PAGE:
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The Importance of a 'Calendar' or 'Date' Table with samples in M and Dax

By Ashley Hsia posted Jun 26, 2020 07:03 PM

  
If you are just getting started with Power BI you may be seeing a lot of references to a 'Calendar' Table or 'Date Table.  Maybe you already have a handle on this aspect of PBI, but a lot of people seem not to understand how to get started.  If you forego having a 'Calendar' Table altogether, you can end up having a very cumbersome file and you won't be able to take advantage of many of the awesome date/time functions offered through Power BI.  There are quite a few good resources already out there.  This post points you to a few of those and helps you get started in both M and DAX.

To turn off Time intelligence - here is a great blog resource: sqlbi - DAX 101: Automatic time intelligence in Power BI

You want your date table to encompass all of the dates you will be using (so if you have a lost of historic data, you will need your calendar to cover the earliest dates you are utilizing).  

Guy in a Cube has a great video to get started with a DAX calendar.  Here is some DAX based on that:

Dates =

VAR BaseCalendar =

CALENDARAUTO (6)

RETURN

GENERATE (

BaseCalendar,

VAR BaseDate = [Date]

VAR YearDate = YEAR ( BaseDate)

VAR MonthNumber = MONTH ( BaseDate)

RETURN ROW (

"Day", BaseDate,

"Year", YearDate,

"Month Number", MonthNumber,

"Month", FORMAT ( BaseDate, "mmmm"),

"Year Month", FORMAT (BaseDate, "mmm yy"),

"Quarter", "Q"&FORMAT (BaseDate, "q")

)

)


If you would like something a little more manual and spelled out, this is a good resource: ArcherPoint - Creating A Date Table In Power BI

If you want to get started with a Calendar Table in Power Query (M), here are two samples you can test out:

1. This one looks at the dates in a Sales table that has opportunities listed out in the future:

let

   StartDate = List.Min(Table.Column(Sales,"ContractDate")),

   EndDate = List.Max(Table.Column(Sales,"ContractDate")),

   DayCount = Duration.Days(Duration.From(EndDate - StartDate)),

   Source = List.Dates(StartDate,DayCount,#duration(1,0,0,0)),

   TableFromList = Table.FromList(Source, Splitter.SplitByNothing()),

   ChangedType = Table.TransformColumnTypes(TableFromList,{{"Column1", type date}}),

   RenamedColumns = Table.RenameColumns(ChangedType,{{"Column1","Date"}}),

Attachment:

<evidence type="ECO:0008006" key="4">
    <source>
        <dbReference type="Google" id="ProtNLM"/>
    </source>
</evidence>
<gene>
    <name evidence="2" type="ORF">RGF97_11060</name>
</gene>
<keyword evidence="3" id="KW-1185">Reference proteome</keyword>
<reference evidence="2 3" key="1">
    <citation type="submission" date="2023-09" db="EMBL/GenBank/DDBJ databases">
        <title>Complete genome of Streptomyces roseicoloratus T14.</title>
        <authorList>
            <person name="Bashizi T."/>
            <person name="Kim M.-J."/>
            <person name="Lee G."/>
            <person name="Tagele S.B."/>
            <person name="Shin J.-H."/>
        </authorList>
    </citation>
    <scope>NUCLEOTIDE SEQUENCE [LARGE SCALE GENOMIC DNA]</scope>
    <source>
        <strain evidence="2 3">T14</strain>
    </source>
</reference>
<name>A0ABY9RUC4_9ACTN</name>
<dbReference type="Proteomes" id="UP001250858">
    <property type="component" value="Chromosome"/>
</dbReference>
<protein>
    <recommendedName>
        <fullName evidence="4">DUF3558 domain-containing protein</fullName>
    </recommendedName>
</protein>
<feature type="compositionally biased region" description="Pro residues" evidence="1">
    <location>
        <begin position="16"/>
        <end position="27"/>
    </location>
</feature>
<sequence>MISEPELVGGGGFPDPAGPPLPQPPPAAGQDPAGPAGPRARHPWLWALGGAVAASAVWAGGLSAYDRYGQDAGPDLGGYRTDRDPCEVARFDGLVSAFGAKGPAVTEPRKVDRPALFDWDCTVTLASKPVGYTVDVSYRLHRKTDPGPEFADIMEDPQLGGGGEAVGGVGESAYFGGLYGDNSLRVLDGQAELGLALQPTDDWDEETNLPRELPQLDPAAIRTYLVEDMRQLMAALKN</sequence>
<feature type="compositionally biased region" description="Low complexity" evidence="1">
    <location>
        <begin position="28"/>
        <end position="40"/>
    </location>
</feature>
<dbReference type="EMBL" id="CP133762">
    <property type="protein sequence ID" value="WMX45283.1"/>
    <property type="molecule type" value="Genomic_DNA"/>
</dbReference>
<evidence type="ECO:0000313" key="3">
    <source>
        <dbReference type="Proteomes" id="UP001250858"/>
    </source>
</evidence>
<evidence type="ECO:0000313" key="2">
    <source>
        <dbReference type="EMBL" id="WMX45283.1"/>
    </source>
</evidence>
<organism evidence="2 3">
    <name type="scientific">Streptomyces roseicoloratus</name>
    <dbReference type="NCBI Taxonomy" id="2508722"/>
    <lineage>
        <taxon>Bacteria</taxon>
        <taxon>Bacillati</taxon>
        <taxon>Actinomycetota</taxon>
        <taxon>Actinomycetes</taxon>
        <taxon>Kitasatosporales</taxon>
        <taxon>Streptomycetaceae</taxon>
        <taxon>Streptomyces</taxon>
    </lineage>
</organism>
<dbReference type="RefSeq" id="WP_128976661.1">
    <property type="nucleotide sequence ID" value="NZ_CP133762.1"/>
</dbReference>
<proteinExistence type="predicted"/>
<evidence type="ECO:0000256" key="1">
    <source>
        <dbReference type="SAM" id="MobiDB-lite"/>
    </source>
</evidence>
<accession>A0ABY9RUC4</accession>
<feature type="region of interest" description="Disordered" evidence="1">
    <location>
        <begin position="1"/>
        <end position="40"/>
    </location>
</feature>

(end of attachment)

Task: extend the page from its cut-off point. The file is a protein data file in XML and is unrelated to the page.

AddYear = Table.AddColumn(RenamedColumns, "Year", each Date.Year([Date]), type number),

   AddQuarter = Table.AddColumn(AddYear, "Quarter", each Date.QuarterOfYear([Date]), type number),

   AddCY = Table.AddColumn(AddQuarter, "CY", each if Date.IsInCurrentYear([Date]) then 1 else 0),

   AddCQ = Table.AddColumn(AddCY, "CQ", each if Date.IsInCurrentQuarter([Date]) then 1 else 0),

   ThreeYearsPrior = Table.AddColumn(AddCQ,"3 Year Lookback", each if Date.IsInPreviousNYears([Date],3) then 1 else 0),

   AddPY = Table.AddColumn(ThreeYearsPrior,"PY", each if Date.IsInPreviousYear([Date]) then 1 else 0),

   AddMonthNumber = Table.AddColumn(AddPY,"Month", each Date.Month([Date]), type number),

   AddMonthName = Table.AddColumn(AddMonthNumber,"Month Name", each Date.MonthName([Date]), type text),

   #"Changed Type" = Table.TransformColumnTypes(AddMonthName,{{"PY", Int64.Type}, {"3 Year Lookback", Int64.Type}, {"CQ", Int64.Type}, {"CY", Int64.Type}})

  

in

   #"Changed Type"


2. This one is based on data that has only populated out to the current day and we want the Calendar table to go to the end of the current calendar year:

let

   StartDate = List.Min(Table.Column(Finance,"Month")),

   EndDate = Date.EndOfYear(List.Max(Table.Column(Finance,"Month"))),

   DayCount = Duration.Days(Duration.From(EndDate - StartDate)),

   Source = List.Dates(StartDate,DayCount,#duration(1,0,0,0)),

   TableFromList = Table.FromList(Source, Splitter.SplitByNothing()),

   ChangedType = Table.TransformColumnTypes(TableFromList,{{"Column1", type date}}),

   RenamedColumns = Table.RenameColumns(ChangedType,{{"Column1","Date"}}),

   AddYear = Table.AddColumn(RenamedColumns, "Year", each Date.Year([Date]), type number),

   AddQuarter = Table.AddColumn(AddYear, "Quarter", each Date.QuarterOfYear([Date]), type number),

   AddMonth = Table.AddColumn(AddQuarter, "Month", each Date.Month([Date]), type number),

   AddMonthName = Table.AddColumn(AddMonth,"Month Name", each Date.MonthName([Date]), type text),

   AddCY = Table.AddColumn(AddMonthName, "CY", each if Date.IsInCurrentYear([Date]) then 1 else 0),

   AddCQ = Table.AddColumn(AddCY, "CQ", each if Date.IsInCurrentQuarter([Date]) then 1 else 0)

in

   AddCQ


Here are some resources I used to eventually build my tables:
https://community.powerbi.com/t5/Desktop/Date-Dimension-Table-that-Dynamically-Pulls-Start-and-End-dates/td-p/76870
INSIGHTS & OUTLIERS - Need a Good Date Table for Power BI?
POWER BI TIPS AND TRICKS - Building Date Table from Scratch 

If you have some awesome tip, please share them in the comments.

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Comments

Aug 14, 2020 04:53 AM

Hi Ashley,
Thanks for the great article.
I'm always wondering, adding a date calender in Power Query using M or in Data Modelling using DAX, which is better or there isn't much difference? I guess maybe from performance point of view, M is better? 
I've always use DAX cos M is much more scarier to me! 

Cheers. KB